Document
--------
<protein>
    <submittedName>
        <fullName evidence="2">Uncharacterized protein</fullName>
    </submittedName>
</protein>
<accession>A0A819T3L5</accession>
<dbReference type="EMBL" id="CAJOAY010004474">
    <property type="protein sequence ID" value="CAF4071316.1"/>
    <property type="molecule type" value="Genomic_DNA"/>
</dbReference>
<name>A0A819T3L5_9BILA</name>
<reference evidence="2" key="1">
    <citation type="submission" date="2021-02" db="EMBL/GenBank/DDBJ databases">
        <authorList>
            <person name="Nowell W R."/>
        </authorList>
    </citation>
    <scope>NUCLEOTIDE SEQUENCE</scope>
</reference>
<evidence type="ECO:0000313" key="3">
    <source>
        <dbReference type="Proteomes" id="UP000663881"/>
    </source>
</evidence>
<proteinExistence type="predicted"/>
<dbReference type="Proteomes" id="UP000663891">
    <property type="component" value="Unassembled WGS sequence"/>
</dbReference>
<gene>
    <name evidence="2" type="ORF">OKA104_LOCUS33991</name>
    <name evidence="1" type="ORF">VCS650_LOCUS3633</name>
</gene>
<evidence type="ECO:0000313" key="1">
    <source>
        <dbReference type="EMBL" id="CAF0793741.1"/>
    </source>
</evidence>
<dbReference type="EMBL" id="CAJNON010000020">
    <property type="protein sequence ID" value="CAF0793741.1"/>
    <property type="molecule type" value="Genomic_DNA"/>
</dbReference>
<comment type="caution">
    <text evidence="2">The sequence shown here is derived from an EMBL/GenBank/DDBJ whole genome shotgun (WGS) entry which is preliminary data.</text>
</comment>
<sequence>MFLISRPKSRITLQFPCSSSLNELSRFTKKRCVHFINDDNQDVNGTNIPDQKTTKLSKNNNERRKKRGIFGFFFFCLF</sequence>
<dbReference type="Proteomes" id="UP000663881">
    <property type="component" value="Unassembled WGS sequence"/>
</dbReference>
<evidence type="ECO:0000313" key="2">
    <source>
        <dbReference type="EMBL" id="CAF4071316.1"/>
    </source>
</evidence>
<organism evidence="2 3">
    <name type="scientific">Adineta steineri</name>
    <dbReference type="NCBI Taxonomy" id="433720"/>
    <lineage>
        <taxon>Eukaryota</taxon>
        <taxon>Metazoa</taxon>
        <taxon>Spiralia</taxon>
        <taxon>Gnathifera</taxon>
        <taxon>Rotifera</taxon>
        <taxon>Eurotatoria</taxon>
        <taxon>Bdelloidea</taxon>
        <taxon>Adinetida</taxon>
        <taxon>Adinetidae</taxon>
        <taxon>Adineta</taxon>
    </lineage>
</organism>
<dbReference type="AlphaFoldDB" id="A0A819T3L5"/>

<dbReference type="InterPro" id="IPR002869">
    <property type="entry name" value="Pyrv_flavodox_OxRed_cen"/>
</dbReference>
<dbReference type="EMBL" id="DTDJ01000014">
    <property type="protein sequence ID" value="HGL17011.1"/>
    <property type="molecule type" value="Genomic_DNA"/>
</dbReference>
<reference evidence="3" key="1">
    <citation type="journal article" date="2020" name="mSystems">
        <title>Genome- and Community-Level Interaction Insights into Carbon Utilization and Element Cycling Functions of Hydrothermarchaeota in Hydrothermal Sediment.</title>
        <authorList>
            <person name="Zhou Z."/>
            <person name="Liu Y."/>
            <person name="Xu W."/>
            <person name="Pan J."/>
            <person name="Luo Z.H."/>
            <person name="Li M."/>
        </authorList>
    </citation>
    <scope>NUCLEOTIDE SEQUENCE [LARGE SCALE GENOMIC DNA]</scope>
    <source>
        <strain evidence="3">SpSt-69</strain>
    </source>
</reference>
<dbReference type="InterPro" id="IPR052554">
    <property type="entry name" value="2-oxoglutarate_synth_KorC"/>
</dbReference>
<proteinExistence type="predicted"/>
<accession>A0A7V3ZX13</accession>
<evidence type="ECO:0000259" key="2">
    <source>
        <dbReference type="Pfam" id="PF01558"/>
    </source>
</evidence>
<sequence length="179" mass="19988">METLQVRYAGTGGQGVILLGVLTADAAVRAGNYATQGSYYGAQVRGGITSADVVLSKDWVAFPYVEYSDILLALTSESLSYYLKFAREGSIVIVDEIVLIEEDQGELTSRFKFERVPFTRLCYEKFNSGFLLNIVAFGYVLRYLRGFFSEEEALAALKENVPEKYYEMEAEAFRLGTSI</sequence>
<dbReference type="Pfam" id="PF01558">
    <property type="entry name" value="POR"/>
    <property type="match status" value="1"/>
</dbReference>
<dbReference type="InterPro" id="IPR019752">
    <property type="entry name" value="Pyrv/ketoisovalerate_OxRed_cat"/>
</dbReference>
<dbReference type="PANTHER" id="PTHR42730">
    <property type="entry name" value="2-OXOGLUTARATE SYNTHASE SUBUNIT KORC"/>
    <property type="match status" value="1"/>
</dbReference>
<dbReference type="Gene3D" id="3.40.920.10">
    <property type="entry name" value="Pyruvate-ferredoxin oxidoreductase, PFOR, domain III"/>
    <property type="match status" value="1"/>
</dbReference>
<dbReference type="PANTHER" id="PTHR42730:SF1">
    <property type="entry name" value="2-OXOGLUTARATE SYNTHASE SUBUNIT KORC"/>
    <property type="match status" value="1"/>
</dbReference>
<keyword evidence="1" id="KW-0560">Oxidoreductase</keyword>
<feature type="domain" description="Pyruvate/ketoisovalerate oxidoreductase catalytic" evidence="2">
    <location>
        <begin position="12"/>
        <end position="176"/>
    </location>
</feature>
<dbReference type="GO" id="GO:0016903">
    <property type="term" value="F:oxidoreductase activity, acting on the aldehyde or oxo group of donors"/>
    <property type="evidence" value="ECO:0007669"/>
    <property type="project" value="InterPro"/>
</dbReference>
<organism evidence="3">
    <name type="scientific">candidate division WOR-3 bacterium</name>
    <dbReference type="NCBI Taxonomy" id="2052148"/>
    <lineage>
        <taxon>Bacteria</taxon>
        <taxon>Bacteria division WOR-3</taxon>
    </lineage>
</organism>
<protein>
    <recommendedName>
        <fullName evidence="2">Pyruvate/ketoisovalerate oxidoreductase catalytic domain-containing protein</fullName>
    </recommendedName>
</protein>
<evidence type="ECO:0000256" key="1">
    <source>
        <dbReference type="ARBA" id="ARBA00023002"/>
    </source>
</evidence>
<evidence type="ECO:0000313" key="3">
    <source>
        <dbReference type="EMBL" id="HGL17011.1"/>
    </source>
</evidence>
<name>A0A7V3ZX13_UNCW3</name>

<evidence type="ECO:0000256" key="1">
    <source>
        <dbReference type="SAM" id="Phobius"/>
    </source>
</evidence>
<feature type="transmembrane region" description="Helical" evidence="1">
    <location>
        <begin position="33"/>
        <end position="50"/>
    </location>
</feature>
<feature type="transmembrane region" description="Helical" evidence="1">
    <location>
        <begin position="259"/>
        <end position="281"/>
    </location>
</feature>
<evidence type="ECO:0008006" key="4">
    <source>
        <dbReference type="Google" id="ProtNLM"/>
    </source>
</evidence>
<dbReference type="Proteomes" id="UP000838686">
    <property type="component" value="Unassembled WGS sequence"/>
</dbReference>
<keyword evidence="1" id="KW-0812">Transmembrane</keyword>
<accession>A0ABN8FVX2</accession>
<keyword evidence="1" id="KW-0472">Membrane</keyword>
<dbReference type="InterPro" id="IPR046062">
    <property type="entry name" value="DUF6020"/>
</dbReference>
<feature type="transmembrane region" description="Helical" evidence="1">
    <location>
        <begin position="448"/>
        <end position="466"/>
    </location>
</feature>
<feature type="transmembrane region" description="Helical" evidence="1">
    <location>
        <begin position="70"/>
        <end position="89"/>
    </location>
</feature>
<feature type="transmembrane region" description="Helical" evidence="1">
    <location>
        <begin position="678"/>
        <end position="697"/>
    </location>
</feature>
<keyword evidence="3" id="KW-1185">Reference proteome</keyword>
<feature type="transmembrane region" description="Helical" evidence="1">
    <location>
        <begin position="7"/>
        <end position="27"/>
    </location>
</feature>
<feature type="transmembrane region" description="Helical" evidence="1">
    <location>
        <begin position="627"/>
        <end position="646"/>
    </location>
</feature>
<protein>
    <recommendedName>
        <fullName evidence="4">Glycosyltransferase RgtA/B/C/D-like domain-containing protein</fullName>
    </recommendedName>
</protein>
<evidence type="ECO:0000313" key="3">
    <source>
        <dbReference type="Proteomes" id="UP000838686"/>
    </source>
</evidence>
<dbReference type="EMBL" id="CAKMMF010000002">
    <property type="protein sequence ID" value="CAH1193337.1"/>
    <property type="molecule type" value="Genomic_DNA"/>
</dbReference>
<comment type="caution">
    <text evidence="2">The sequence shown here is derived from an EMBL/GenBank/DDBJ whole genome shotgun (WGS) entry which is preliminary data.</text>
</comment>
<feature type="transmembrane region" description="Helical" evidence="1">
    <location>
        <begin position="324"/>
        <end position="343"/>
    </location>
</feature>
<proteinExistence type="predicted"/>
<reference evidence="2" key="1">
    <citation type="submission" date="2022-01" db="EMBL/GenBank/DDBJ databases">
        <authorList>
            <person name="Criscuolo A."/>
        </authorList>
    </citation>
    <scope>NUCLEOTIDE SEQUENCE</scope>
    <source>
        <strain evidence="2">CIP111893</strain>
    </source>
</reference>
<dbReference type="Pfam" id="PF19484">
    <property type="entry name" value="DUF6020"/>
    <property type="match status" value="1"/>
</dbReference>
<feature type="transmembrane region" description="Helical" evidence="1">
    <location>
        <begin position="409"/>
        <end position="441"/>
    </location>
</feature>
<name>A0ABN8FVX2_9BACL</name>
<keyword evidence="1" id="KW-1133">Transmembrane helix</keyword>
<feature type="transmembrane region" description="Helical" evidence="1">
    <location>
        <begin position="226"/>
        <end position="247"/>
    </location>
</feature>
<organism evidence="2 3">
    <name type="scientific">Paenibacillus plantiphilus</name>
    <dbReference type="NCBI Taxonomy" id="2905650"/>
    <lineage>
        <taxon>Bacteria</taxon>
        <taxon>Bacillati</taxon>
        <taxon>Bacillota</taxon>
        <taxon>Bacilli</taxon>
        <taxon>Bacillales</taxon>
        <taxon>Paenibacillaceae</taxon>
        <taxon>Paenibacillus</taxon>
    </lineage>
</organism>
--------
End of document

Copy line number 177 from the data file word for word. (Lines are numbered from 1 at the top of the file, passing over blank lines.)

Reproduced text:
</feature>